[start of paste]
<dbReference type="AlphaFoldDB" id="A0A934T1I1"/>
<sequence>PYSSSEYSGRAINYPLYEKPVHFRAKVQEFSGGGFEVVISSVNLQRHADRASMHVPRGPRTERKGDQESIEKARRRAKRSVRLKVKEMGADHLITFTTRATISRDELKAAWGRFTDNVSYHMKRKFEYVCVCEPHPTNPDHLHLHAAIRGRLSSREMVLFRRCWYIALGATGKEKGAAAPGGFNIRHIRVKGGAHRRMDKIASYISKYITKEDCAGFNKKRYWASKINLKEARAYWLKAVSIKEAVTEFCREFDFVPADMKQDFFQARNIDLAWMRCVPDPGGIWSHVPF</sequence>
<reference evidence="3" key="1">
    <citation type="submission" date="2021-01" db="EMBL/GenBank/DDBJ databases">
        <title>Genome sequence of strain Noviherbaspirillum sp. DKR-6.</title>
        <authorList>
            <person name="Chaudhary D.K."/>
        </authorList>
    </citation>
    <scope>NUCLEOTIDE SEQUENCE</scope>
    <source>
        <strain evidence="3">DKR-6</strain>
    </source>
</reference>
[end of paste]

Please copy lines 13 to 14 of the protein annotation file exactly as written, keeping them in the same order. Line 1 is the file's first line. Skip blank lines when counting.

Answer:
    </source>
</reference>